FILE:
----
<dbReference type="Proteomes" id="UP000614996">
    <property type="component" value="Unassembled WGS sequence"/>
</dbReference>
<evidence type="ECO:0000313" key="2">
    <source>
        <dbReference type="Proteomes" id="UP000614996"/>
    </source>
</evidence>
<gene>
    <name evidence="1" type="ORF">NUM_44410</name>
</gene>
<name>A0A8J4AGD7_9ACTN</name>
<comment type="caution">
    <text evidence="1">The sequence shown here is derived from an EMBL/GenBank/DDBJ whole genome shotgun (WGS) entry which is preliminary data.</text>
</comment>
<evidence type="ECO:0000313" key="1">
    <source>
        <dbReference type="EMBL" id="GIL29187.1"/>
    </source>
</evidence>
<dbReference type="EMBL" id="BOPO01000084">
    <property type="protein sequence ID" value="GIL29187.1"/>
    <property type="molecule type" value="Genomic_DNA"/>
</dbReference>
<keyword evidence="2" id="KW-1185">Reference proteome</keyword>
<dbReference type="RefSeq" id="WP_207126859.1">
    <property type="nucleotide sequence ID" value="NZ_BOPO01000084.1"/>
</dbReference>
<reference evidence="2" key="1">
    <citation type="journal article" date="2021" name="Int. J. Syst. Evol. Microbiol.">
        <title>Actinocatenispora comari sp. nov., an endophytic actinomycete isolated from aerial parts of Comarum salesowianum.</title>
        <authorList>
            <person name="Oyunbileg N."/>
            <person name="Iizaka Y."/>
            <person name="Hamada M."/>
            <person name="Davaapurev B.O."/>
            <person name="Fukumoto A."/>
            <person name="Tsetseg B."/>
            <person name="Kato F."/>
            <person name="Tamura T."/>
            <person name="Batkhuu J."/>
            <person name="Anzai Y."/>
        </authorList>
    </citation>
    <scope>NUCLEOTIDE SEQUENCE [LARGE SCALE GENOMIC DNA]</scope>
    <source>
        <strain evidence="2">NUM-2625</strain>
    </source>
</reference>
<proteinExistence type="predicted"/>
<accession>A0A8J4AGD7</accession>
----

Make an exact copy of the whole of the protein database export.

<dbReference type="Proteomes" id="UP000614996">
    <property type="component" value="Unassembled WGS sequence"/>
</dbReference>
<evidence type="ECO:0000313" key="2">
    <source>
        <dbReference type="Proteomes" id="UP000614996"/>
    </source>
</evidence>
<gene>
    <name evidence="1" type="ORF">NUM_44410</name>
</gene>
<name>A0A8J4AGD7_9ACTN</name>
<comment type="caution">
    <text evidence="1">The sequence shown here is derived from an EMBL/GenBank/DDBJ whole genome shotgun (WGS) entry which is preliminary data.</text>
</comment>
<evidence type="ECO:0000313" key="1">
    <source>
        <dbReference type="EMBL" id="GIL29187.1"/>
    </source>
</evidence>
<dbReference type="EMBL" id="BOPO01000084">
    <property type="protein sequence ID" value="GIL29187.1"/>
    <property type="molecule type" value="Genomic_DNA"/>
</dbReference>
<keyword evidence="2" id="KW-1185">Reference proteome</keyword>
<dbReference type="RefSeq" id="WP_207126859.1">
    <property type="nucleotide sequence ID" value="NZ_BOPO01000084.1"/>
</dbReference>
<reference evidence="2" key="1">
    <citation type="journal article" date="2021" name="Int. J. Syst. Evol. Microbiol.">
        <title>Actinocatenispora comari sp. nov., an endophytic actinomycete isolated from aerial parts of Comarum salesowianum.</title>
        <authorList>
            <person name="Oyunbileg N."/>
            <person name="Iizaka Y."/>
            <person name="Hamada M."/>
            <person name="Davaapurev B.O."/>
            <person name="Fukumoto A."/>
            <person name="Tsetseg B."/>
            <person name="Kato F."/>
            <person name="Tamura T."/>
            <person name="Batkhuu J."/>
            <person name="Anzai Y."/>
        </authorList>
    </citation>
    <scope>NUCLEOTIDE SEQUENCE [LARGE SCALE GENOMIC DNA]</scope>
    <source>
        <strain evidence="2">NUM-2625</strain>
    </source>
</reference>
<proteinExistence type="predicted"/>
<accession>A0A8J4AGD7</accession>